After nearly two decades struggling for approval, the NASA-funded New Horizons mission to Pluto finally reached the launch pad in January 2006. Nine-and-a-half years later the piano-sized spacecraft entered the Pluto system, revealing an amazingly bizarre planetary world.
Data from NASA’s New Horizons mission to Pluto are trickling in, but the information that has arrived has already shaken up space exploration and our understanding of the solar system in the best possible way.
Excitement over New Horizons, which captured stunning high-resolution images on its flyby—including on July 14, 2015, when it passed within a mere 7,767 miles of the dwarf planet—suggests it may be “the Apollo moment for a new generation,” said Richard P. Binzel, Professor of Planetary Science in the Department of Earth, Atmospheric and Planetary Sciences and a New Horizons mission co-investigator.
At public events in July discussing the mission, he saw huge auditoriums packed with people, perhaps half of whom were kids, “dragging their parents to see Pluto.” A September talk in Lexington, Massachusetts doubled the venue’s attendance record—with, as Binzel noted, “a posse of kids sitting on the floor right at the front.” The excitement extends to young adults, people no older than 25, stopping Binzel on the street to chat when he’s wearing his New Horizons shirt. “Somehow in the Internet generation or the Twitter generation or whatever this is, this has just been a lightning bolt,” said Binzel.
Binzel was a key member of a group that began proposing the NASA-funded, $700 million mission a quarter-century ago, and suffered its cancellation six times before finally seeing it launch in 2006. By 1989 the best available telescopes and instruments had reached a dead end in studying Pluto from Earth. The only way to learn more about the dwarf planet and how it formed was to go there.
And after a nine-and-a-half-year journey, New Horizons has delivered on that promise, confirming with great accuracy observations that were made decades before, and revealing scientific surprises beyond the imaginations of investigators. It will take a year for the data collected to finish transmitting back to Earth, but early results have shown Pluto to possess a surface full of stark contrasts that may be caused by seasonal variations throughout its 248-year elliptical orbit around the sun—potentially very complicated ones.
“On a planet 3 billion miles from the sun that we would expect to be just frozen and inert, we see instead what what seems to be one of most active places in the solar system,” Binzel said.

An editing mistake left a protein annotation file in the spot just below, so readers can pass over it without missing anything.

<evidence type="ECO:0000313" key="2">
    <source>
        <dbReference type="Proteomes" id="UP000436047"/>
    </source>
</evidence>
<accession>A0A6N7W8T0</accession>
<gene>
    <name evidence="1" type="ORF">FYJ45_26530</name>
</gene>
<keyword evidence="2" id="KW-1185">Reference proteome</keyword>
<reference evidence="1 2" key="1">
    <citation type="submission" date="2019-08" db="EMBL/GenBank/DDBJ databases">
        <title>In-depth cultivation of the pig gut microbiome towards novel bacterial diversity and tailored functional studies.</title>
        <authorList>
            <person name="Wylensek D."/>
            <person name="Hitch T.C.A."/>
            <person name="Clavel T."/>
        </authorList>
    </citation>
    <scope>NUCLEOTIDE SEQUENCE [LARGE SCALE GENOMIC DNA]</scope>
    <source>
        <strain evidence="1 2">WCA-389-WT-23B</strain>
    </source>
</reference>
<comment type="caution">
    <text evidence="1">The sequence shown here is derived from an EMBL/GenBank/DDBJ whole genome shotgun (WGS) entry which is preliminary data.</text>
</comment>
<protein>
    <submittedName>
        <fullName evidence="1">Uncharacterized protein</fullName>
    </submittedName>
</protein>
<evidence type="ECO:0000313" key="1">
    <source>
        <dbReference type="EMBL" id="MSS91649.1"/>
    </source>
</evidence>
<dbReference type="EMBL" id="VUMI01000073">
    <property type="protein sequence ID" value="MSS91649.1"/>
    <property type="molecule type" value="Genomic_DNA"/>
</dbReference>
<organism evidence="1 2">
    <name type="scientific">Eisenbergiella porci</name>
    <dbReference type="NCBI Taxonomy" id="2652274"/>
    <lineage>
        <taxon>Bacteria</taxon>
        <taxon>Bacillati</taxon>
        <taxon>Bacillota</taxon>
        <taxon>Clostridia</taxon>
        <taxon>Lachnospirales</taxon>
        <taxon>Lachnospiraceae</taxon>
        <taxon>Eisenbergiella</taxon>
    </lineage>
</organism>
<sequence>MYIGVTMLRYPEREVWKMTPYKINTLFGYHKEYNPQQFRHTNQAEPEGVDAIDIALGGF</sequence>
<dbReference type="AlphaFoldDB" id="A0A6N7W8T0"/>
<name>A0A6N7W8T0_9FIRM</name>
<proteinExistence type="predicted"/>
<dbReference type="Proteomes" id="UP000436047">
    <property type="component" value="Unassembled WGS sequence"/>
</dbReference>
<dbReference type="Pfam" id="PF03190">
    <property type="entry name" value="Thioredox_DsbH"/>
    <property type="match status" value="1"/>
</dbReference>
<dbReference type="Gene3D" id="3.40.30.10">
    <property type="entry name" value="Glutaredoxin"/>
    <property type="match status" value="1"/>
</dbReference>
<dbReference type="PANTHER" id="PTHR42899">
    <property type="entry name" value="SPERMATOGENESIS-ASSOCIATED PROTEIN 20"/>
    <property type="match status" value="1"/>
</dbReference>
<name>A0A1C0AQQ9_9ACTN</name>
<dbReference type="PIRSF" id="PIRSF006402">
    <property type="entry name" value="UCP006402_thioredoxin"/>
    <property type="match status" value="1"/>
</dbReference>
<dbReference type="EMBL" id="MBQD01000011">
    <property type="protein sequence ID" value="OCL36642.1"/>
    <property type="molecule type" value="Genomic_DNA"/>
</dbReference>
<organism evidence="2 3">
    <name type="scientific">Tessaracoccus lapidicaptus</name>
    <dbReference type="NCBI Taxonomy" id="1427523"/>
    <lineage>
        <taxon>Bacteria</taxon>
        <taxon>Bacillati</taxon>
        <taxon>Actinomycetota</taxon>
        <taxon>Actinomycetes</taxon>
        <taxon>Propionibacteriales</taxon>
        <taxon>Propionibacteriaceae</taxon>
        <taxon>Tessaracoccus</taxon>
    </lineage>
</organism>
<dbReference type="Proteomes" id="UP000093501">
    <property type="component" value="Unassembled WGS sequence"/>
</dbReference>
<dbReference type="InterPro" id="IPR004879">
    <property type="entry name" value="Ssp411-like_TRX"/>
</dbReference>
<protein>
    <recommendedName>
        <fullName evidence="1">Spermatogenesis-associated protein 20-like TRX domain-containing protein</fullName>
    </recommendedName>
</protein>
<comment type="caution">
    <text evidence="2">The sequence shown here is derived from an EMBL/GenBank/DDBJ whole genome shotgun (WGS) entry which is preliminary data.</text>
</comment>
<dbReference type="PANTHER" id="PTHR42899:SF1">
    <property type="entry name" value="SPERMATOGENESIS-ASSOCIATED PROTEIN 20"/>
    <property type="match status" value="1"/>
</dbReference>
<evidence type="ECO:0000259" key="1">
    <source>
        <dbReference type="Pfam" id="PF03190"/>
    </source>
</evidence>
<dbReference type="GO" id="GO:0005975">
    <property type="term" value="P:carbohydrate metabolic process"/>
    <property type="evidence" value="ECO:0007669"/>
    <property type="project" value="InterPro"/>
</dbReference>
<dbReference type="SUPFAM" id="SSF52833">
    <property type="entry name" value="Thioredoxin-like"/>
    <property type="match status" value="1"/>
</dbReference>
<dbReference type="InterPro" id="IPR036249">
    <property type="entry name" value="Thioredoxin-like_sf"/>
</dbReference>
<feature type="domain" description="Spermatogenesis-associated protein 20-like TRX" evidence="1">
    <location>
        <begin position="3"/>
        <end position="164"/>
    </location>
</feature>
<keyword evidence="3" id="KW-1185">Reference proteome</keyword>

The evidence? New Horizons’ discovery of an incredibly bright, white, and flat ice plain known as the Sputnik Planum amid Tombaugh Regio, the heart-shaped mountain range named after Pluto’s discoverer, Clyde Tombaugh. The ice plain “looks entirely crater-free—it looks very young and very fresh, and it is the freshness of the ice sheets that has us all astounded. Because they are so fresh, there has to be some recent process to create them,” he said, and that could place the birth of Sputnik Planum a million years back, a century back or a week back.
Jeff Moore, leader of the mission’s Geology, Geophysics and Imaging Team at NASA’s California research center, agreed, calling “the discovery of vast, craterless, very young plains on Pluto [something that] exceeds all pre-flyby expectations.”
Work with Massachusetts Institute of Technology graduate student Alissa Earle could result in a viable hypothesis about the plain’s origin within two or three years, said Binzel, who wasdelighted to have Earle on the team (as well as pleased to anticipate a doctoral thesis from the work) because she’d been working on sunlight insolation predictions for Pluto more than a yearbefore the first New Horizons datum arrived, making her ideal to also explore the questions of sublimation of its ice.
“To watch EAPS students and former students become mature scientific leaders in their own right is the highest professional satisfaction I have ever experienced. It’s the students and how they’ve soared that is the real highlight,” Binzel said.
That applies not just to Earle, reflecting passage to a next generation, but a continuum with the past: the scientific leaders Binzel referred to include Leslie Young and Cathy Olkin, EAPS doctoral graduates from 1994 and 1996, respectively, who now are two of the top deputy project scientists on the New Horizons mission and proteges of the late EAPS Professor of Planetary Astronomy James Elliot. At a private dinner Binzel hosted for close friends of EAPS in September, including Elaine Elliot, Jim’s widow, Binzel announced a team proposal to name one of Pluto’s most prominent craters after Elliot, who died in 2011. Additionally, plans to name a graduate fellowship in planetary sciences in honor of Elliot have also recently come to fruition.
An additional joy for Binzel has been “seeing the look on the faces of colleagues with whom I’ve worked on this for so long, especially those who have been so much more deeply in the trenches,” Binzel said.
While a team assembled and led by principal investigator Alan Stern will continue an extended mission through the Kuiper Belt, hoping to use the remaining fuel budget to scrutinize at least one known object about 50 kilometers across, there’s also an acknowledgement that New Horizons already has a solid place in history: as the capstone for the generation completing the first reconnaissance of all the planets in the solar system, closing a tidy 50-year circuit since Mariner 4 first flew by Mars.
Will that achievement stick with the children listening raptly from the carpet of the Lexington Public Library? “I guess we’ll find out when we quiz the entering class of 2030 about how they got interested in their careers,” Binzel said.
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